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ERE WE ARE AGAIN, IT’S A NEW YEAR and new health and weight loss goals go hand-in-hand. Often we are advised to see our doctors before we start a weight loss program and this is sage advice. So arm yourself with the following guidelines to make your visit a little more worthwhile for your weight loss goals. Request from your doctor the standard blood work plus a few extra tests that could make a big difference in weight loss. Hormone testing could help you reach your goals sooner and help keep the weight off. If your hormones are out of balance you can be fighting an uphill weight loss battle. First, request that they perform a more extensive thyroid test, one that includes TSH, T4, and Free T3. TSH (Thyroid Stimulating Hormone) is a standard test and usually the only test medical providers run on your standard office visit. But this test alone can fall short of giving you the right answer as to how well your thyroid, thus your metabolism is running. Testing the T4 and Free T3 levels will give you and your doctor a more accurate answer as to how well your thyroid is really functioning. It is not uncommon to see a normal TSH and have other thyroid values out of range. Imagine trying to lose weight if your metabolic furnace is set too low – you could always be fighting the bulge. These simple tests can help you avoid the “there is nothing wrong with your thyroid” answer. Second test request for men, and women, should be your sex hormones. Your first sex hormone tests should be Testosterone Total and Testosterone Free labs. These are very important tests and again, often missed during your routine exams. Low testosterone can go for years without being properly diagnosed. This can contribute to a series of health conditions that impact the quality of life in your later years. This is true for both men and women! Proper testosterone testing, evaluation and treatment can help with fat loss, increase muscle mass and increase bone strength as well as mental clarity, energy and sexual function. Testosterone is major player in our overall health, especially as we become older. You owe it to yourself to see where you stand.


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In addition to testosterone are other “sex” hormones; DHEA, estrogens, estradiol, progesterone, and pregnenolone. Many of these do play similar roles as testosterone and you could benefit from getting them tested in addition to your testosterone. The best place to start is by simply asking your doctor to run the tests for you. If your physician does not feel comfortable treating you for any conditions associated with hormone balancing then find a physician that specializes in hormones. With your test values in hand, ask for a professional consultation. It is advised to get a few medical health professionals’ opinions and keep your general practitioner aware of your health ambitions. You owe it to yourself to get your levels tested. This proactive approach can significantly affect your weight loss and your future health. Please see our website blog at for more information on hormone testing and treatments.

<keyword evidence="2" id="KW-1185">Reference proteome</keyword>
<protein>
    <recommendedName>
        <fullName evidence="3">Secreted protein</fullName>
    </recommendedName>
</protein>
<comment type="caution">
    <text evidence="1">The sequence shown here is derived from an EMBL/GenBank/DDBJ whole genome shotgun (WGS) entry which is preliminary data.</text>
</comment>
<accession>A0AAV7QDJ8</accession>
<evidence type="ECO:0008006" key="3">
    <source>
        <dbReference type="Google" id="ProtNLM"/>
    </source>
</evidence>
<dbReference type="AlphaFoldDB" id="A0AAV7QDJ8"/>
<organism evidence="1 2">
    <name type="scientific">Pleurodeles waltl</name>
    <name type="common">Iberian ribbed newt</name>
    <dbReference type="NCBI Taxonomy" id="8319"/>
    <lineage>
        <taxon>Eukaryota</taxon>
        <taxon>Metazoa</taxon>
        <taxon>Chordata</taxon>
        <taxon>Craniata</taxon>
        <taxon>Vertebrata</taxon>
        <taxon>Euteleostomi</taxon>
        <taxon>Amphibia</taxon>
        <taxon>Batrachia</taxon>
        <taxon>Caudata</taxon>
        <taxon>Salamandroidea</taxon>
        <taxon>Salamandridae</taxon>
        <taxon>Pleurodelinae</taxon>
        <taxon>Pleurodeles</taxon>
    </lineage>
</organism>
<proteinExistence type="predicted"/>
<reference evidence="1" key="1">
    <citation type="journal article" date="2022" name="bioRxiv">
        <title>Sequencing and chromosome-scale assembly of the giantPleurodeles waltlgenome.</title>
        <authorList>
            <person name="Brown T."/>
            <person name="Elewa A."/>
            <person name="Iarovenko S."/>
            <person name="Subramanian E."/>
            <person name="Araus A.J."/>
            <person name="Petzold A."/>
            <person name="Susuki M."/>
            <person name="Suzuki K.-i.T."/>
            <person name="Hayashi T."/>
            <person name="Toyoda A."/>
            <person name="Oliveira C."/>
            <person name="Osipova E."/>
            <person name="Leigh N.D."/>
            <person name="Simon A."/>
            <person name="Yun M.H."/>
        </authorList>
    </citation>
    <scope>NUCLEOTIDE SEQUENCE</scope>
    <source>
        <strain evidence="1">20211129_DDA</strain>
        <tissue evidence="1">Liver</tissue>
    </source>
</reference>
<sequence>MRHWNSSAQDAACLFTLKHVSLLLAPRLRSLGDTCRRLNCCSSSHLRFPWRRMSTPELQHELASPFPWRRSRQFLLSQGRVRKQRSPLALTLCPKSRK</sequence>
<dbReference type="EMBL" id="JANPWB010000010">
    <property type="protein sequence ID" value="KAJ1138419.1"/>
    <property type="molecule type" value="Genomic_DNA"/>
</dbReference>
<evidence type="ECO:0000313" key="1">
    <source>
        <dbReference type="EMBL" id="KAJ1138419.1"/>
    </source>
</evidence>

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WEIGHT TRAIN FOR FAT LOSS BURN AN EXTRA 16,000 CALORIES A YEAR! WEIGHT TRAINING IS JUST AS EFFECTIVE FOR fat loss as it is for building muscle, so fear not ladies and gents – working with weights won’t turn you into an oversized ball of rippling muscle … unless you want it to. Weight training will help you lose weight, get in shape and tighten all those flabby areas you’ve been covering up. In fact, according to a study in The Journal of Strength and Conditioning Research, exercisers who completed an hour-long weight training workout burned an average of 100 more calories in the 24 hours afterward than they did when they hadn’t lifted weights. At



Don’t be scared of intensity. Use medium weights that challenge you over the entire course of your workout, and use steady movements and full range of motion during the exercise. You should be challenged to finish the last few repetitions of each exercise.


three sessions a week, that’s almost 16,000 calories a year or more than 2 kilograms of fat! The results don’t end there though. More importantly resistance training will help decrease your body fat percentage by increasing lean muscle, improving your overall strength to help prevent injuries performing everyday activities. And resistance training will help increase bone density. While extremely important for everyone, bone density is especially important for females who tend to be more susceptible to breaks and fractures as they age. Here are three tips to ensure you get the right results: